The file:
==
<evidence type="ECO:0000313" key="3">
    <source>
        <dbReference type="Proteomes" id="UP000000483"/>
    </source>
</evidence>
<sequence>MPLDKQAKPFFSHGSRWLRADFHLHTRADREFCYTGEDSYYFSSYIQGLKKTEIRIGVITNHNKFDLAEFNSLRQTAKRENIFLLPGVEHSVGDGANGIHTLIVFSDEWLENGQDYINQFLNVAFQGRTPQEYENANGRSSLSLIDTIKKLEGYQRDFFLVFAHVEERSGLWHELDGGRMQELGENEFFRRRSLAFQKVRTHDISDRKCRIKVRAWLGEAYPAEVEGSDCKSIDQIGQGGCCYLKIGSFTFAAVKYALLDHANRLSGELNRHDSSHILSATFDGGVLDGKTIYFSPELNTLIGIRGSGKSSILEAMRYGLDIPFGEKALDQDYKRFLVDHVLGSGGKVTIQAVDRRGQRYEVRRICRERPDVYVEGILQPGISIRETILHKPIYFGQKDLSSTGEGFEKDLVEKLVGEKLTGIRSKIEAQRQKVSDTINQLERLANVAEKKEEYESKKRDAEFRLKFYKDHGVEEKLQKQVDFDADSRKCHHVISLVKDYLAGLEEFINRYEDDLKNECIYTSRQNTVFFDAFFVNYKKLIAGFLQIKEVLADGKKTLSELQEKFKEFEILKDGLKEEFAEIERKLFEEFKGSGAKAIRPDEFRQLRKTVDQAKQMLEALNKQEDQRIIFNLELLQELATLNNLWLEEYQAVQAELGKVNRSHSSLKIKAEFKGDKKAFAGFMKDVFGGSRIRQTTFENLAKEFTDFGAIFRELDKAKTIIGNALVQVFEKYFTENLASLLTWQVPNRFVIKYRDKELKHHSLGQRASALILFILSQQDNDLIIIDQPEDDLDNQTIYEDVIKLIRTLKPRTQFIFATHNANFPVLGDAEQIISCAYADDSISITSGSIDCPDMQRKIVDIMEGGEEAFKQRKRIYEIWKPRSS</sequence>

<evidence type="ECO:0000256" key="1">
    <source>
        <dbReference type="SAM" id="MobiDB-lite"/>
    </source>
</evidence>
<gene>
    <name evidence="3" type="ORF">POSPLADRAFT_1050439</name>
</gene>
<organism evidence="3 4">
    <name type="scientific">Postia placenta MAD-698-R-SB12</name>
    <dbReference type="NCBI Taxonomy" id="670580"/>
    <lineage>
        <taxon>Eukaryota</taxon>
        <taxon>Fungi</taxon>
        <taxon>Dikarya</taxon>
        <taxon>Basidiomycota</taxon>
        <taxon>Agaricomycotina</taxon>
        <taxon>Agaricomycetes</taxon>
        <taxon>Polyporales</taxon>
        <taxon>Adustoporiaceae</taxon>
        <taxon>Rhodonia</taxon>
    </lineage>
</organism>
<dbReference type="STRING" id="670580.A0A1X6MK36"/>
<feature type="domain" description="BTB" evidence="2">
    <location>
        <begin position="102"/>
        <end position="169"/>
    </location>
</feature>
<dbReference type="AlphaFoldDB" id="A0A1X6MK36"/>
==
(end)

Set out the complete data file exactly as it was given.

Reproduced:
<evidence type="ECO:0000313" key="3">
    <source>
        <dbReference type="Proteomes" id="UP000000483"/>
    </source>
</evidence>
<sequence>MPLDKQAKPFFSHGSRWLRADFHLHTRADREFCYTGEDSYYFSSYIQGLKKTEIRIGVITNHNKFDLAEFNSLRQTAKRENIFLLPGVEHSVGDGANGIHTLIVFSDEWLENGQDYINQFLNVAFQGRTPQEYENANGRSSLSLIDTIKKLEGYQRDFFLVFAHVEERSGLWHELDGGRMQELGENEFFRRRSLAFQKVRTHDISDRKCRIKVRAWLGEAYPAEVEGSDCKSIDQIGQGGCCYLKIGSFTFAAVKYALLDHANRLSGELNRHDSSHILSATFDGGVLDGKTIYFSPELNTLIGIRGSGKSSILEAMRYGLDIPFGEKALDQDYKRFLVDHVLGSGGKVTIQAVDRRGQRYEVRRICRERPDVYVEGILQPGISIRETILHKPIYFGQKDLSSTGEGFEKDLVEKLVGEKLTGIRSKIEAQRQKVSDTINQLERLANVAEKKEEYESKKRDAEFRLKFYKDHGVEEKLQKQVDFDADSRKCHHVISLVKDYLAGLEEFINRYEDDLKNECIYTSRQNTVFFDAFFVNYKKLIAGFLQIKEVLADGKKTLSELQEKFKEFEILKDGLKEEFAEIERKLFEEFKGSGAKAIRPDEFRQLRKTVDQAKQMLEALNKQEDQRIIFNLELLQELATLNNLWLEEYQAVQAELGKVNRSHSSLKIKAEFKGDKKAFAGFMKDVFGGSRIRQTTFENLAKEFTDFGAIFRELDKAKTIIGNALVQVFEKYFTENLASLLTWQVPNRFVIKYRDKELKHHSLGQRASALILFILSQQDNDLIIIDQPEDDLDNQTIYEDVIKLIRTLKPRTQFIFATHNANFPVLGDAEQIISCAYADDSISITSGSIDCPDMQRKIVDIMEGGEEAFKQRKRIYEIWKPRSS</sequence>

<evidence type="ECO:0000256" key="1">
    <source>
        <dbReference type="SAM" id="MobiDB-lite"/>
    </source>
</evidence>
<gene>
    <name evidence="3" type="ORF">POSPLADRAFT_1050439</name>
</gene>
<organism evidence="3 4">
    <name type="scientific">Postia placenta MAD-698-R-SB12</name>
    <dbReference type="NCBI Taxonomy" id="670580"/>
    <lineage>
        <taxon>Eukaryota</taxon>
        <taxon>Fungi</taxon>
        <taxon>Dikarya</taxon>
        <taxon>Basidiomycota</taxon>
        <taxon>Agaricomycotina</taxon>
        <taxon>Agaricomycetes</taxon>
        <taxon>Polyporales</taxon>
        <taxon>Adustoporiaceae</taxon>
        <taxon>Rhodonia</taxon>
    </lineage>
</organism>
<dbReference type="STRING" id="670580.A0A1X6MK36"/>
<feature type="domain" description="BTB" evidence="2">
    <location>
        <begin position="102"/>
        <end position="169"/>
    </location>
</feature>
<dbReference type="AlphaFoldDB" id="A0A1X6MK36"/>